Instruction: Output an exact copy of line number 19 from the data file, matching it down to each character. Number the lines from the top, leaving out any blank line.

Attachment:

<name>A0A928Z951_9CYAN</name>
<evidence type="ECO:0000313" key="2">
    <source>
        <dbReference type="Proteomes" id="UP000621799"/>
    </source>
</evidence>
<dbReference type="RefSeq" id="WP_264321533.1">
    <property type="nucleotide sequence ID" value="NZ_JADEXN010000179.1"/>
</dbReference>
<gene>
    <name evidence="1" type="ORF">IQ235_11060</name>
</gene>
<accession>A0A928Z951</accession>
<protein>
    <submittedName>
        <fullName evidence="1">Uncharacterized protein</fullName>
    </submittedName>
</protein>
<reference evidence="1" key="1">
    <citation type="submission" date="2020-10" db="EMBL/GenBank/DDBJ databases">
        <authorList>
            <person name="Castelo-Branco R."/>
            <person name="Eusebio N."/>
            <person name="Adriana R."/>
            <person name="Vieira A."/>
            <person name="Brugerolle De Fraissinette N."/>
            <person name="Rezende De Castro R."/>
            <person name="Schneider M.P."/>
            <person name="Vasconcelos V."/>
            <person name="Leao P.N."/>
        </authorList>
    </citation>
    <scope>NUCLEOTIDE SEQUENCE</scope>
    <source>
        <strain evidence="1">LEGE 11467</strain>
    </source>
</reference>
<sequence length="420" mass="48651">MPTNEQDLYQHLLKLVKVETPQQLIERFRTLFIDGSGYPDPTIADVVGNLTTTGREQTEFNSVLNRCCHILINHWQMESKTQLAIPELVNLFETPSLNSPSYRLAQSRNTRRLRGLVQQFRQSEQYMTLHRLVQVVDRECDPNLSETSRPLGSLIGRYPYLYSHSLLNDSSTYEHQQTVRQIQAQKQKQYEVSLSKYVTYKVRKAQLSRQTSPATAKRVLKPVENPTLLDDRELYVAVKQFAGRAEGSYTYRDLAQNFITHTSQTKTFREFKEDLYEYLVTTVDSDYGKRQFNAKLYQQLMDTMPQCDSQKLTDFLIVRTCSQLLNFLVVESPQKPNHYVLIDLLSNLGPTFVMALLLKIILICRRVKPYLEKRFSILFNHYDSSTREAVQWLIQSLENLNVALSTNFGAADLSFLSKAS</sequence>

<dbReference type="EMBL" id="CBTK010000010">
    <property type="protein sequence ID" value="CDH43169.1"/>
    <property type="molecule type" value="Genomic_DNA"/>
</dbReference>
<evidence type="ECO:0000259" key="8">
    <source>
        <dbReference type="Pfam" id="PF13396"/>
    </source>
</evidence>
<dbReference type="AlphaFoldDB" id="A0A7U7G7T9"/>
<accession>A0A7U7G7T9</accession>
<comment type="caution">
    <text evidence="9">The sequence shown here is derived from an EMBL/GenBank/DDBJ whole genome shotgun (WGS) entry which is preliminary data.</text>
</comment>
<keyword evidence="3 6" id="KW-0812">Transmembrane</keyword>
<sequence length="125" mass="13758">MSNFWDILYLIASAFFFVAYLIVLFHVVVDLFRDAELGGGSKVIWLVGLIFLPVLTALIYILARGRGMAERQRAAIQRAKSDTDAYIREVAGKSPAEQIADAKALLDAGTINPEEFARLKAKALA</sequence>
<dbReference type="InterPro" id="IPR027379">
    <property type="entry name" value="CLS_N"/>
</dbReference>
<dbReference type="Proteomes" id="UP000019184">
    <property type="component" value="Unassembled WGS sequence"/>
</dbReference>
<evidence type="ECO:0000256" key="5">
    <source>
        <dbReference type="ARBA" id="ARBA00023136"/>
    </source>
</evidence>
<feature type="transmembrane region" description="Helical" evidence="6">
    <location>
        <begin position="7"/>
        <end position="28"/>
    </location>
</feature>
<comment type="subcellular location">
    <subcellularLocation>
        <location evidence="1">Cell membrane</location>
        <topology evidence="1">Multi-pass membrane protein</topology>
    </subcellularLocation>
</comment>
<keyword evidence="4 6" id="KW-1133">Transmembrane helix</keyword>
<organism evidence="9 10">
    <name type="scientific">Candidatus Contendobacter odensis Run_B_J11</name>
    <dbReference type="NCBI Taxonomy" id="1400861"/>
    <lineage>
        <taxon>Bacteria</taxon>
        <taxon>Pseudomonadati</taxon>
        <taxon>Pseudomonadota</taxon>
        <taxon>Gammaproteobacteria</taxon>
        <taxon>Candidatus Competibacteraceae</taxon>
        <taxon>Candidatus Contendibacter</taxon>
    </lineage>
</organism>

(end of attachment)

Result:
<reference evidence="1" key="1">